If bite is to the head or heart attempt to apply pressure to effected area with a bandage. 
Do not move the victim and use the limb as little as possible.  
Note: do not wrap too tightly. Do not take off any wrapping until medical assistance advices it because the venom will spread very quickly once the wrapping is gone. 


The Gold Coast has many varieties of spiders, the most dangerous being the ‘Red Back’ and the ‘Funnel Web’ spider, from which an untreated bite could be fatal. If you aren’t sure what sort a spider is, it is safer to assume that it is dangerous. Some of the spiders in the bushland and hinterland are very beautiful and make great photos. It is important though to remember to never aggravate a spider. 
The ‘Funnel Web’ spider is an aggressive spider and active at night. As a general precaution do not leave clothing, especially swimming gear or shoes on the bathroom floor. Do not leave shoes or clothing outdoors overnight. Funnel webs are often found near or at the bottom of swimming pools where they can survive for several hours. Removal by hand from swimming pools has been the cause of some deaths in Sydney. If you spot a funnel shaped web in a hole in the ground or elswhere do not go poking at it.
The 'Red Back' spider pictured here is a very toxic spider and can cause death (although rarely) in some circumstances. This spider is not aggressive and bites only occur if you touch the spider. They are commonly found in discarded food tins or tin sheets on rubbish dumps, under benches or eves of buildings. They can also hide in shoes left out doors overnight.
The methods used to treat spider bites are the same as that described above for snake bite.
Australian Paralysis Tick:
There are many varieties of ticks on the Gold Coast but the tick of most concern is the 'Australian Paralysis Tick'. It is roughly confined to a 20-kilometre band that follows the eastern coastline of Australia. Encounters with these parasites can be relatively common and they are prevalent in the months August to February. Although most cases of tick bite are uneventful, some can result in muscle weakness, blurred vision, drowsiness, paralysis and even death by burying itself in a person's skin and injecting a neurotoxin. Children can be particularly susceptible to a tick bite.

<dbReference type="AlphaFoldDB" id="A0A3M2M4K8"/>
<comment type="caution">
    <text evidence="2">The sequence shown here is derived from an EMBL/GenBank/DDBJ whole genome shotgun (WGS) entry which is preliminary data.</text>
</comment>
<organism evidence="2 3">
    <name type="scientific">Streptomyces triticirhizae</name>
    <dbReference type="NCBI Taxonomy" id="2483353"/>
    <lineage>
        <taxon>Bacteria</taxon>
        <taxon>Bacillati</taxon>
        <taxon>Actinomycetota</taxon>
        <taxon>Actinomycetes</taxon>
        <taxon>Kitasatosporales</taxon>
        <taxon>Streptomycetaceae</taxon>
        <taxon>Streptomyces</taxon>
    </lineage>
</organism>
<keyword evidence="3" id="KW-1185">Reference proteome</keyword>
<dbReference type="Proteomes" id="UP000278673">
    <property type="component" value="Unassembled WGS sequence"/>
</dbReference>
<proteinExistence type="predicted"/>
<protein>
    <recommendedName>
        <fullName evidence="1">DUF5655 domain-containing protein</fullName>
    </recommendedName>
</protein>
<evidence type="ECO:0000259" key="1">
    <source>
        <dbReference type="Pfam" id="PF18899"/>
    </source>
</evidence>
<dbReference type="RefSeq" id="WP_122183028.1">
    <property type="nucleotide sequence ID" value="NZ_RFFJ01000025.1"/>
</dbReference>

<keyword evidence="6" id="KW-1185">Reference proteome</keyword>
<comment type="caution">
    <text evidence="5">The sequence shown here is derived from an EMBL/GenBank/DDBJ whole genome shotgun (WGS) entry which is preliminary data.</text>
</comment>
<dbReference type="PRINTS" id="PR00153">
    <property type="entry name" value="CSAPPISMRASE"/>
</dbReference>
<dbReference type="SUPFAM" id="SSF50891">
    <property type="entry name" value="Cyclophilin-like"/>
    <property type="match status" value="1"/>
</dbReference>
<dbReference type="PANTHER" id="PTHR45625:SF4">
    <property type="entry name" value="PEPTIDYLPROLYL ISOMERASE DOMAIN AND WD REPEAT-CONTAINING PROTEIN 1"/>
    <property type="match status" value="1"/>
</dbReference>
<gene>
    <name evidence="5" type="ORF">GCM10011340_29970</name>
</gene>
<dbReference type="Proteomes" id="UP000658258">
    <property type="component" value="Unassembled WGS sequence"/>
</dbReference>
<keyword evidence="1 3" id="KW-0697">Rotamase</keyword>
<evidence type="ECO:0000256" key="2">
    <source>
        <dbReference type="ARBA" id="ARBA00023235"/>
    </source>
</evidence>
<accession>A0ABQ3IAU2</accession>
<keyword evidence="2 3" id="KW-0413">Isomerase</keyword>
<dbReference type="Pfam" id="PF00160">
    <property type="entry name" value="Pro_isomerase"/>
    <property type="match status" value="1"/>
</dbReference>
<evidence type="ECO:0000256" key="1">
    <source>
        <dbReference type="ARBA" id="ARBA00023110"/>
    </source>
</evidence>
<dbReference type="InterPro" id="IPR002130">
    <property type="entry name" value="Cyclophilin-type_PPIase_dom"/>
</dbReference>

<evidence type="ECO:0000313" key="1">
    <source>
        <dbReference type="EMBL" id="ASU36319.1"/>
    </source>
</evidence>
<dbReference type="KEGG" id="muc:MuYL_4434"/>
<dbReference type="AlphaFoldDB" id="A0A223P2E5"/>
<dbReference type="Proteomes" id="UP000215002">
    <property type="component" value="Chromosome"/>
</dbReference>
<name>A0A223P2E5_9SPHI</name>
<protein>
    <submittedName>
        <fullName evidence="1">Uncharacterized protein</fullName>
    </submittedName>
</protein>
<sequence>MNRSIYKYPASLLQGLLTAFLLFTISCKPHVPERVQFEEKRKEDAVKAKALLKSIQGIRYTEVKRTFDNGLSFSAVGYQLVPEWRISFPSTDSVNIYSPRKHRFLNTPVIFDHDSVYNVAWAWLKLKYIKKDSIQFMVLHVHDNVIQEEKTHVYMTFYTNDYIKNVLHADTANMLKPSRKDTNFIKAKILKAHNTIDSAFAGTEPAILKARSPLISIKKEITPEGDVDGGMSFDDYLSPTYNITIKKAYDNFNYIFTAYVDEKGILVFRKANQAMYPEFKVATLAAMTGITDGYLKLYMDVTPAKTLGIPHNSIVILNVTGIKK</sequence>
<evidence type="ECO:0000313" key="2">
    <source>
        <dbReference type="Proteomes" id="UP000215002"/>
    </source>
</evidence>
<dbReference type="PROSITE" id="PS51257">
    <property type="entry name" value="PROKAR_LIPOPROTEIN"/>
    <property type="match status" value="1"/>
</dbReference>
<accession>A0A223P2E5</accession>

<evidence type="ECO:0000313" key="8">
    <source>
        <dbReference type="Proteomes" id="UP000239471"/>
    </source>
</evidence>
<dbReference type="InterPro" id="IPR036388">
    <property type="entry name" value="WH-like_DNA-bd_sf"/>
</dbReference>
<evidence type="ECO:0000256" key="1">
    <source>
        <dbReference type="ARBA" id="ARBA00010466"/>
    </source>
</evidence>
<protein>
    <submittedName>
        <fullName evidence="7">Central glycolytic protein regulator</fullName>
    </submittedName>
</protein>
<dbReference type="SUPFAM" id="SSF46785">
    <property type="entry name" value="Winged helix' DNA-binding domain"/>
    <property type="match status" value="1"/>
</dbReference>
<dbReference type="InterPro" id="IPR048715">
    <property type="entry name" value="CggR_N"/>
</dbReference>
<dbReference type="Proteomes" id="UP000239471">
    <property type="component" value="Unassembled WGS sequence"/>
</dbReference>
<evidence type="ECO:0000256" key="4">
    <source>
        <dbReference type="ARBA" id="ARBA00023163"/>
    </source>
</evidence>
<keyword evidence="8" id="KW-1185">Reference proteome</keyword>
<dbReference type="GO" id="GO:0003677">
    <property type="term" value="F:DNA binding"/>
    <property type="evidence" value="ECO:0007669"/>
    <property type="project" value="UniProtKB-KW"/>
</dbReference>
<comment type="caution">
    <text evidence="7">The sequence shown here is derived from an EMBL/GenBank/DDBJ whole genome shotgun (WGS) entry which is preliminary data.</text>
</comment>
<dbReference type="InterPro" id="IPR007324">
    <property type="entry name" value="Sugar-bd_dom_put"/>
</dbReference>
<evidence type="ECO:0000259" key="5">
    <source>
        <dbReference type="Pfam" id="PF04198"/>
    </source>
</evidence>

Ticks are found in long grass, bushland and rainforest areas. If exploring these areas, trousers should be worn by everyone and tucked into socks and long-sleeved shirts into pants. An insect repellent containing DEET or Picaridin should be applied, with a cream repellent applied to the skin and a spray repellent to footwear and clothing (that's because DEET can damage some synthetic clothing). Remember to reapply the repellent every few hours.
Ticks are difficult to detect and symptoms include, itchiness, loss of appetite, weakness, shortness of breath, vomiting and numbness. These reactions can take time to develop and even a day or so. As a precaution on your return home, remove all clothing and place into a hot dryer for 20 minutes to kill any ticks that may still be on your clothes. This is important because ticks can wander on the body for up to two hours before attaching themselves to you. Check the whole family especially children thoroughly for ticks, especially behind the ears, on the back of the head, the groin, armpits, and back of the knees. Because ticks are sometimes hidden by swelling around the bite, it's important to check any lumps carefully.
If you find a tick the best way to remove an attached tick is to use tweezers with a fine point. Grasp the tick behind the head as close to the skin as possible. Gently pull the tick straight out using steady pressure. Don't try to kill the tick before removal by using methylated spirits, alcohol or anything else as this can make the tick inject more poison. After removing the tick, wash your hands and disinfect the tweezers and the bite. If you have trouble, seek medical help and have the tick surgically removed. Seek medical attention for allergic reactions or unusual symptoms.

Your Gold Coast local experts have lived on the Gold Coast for many years and had enjoyed many family  holidays before that ! They have never encountered any of the above creatures except for the occasional sightings. Be sensible, know the dangers and have fun.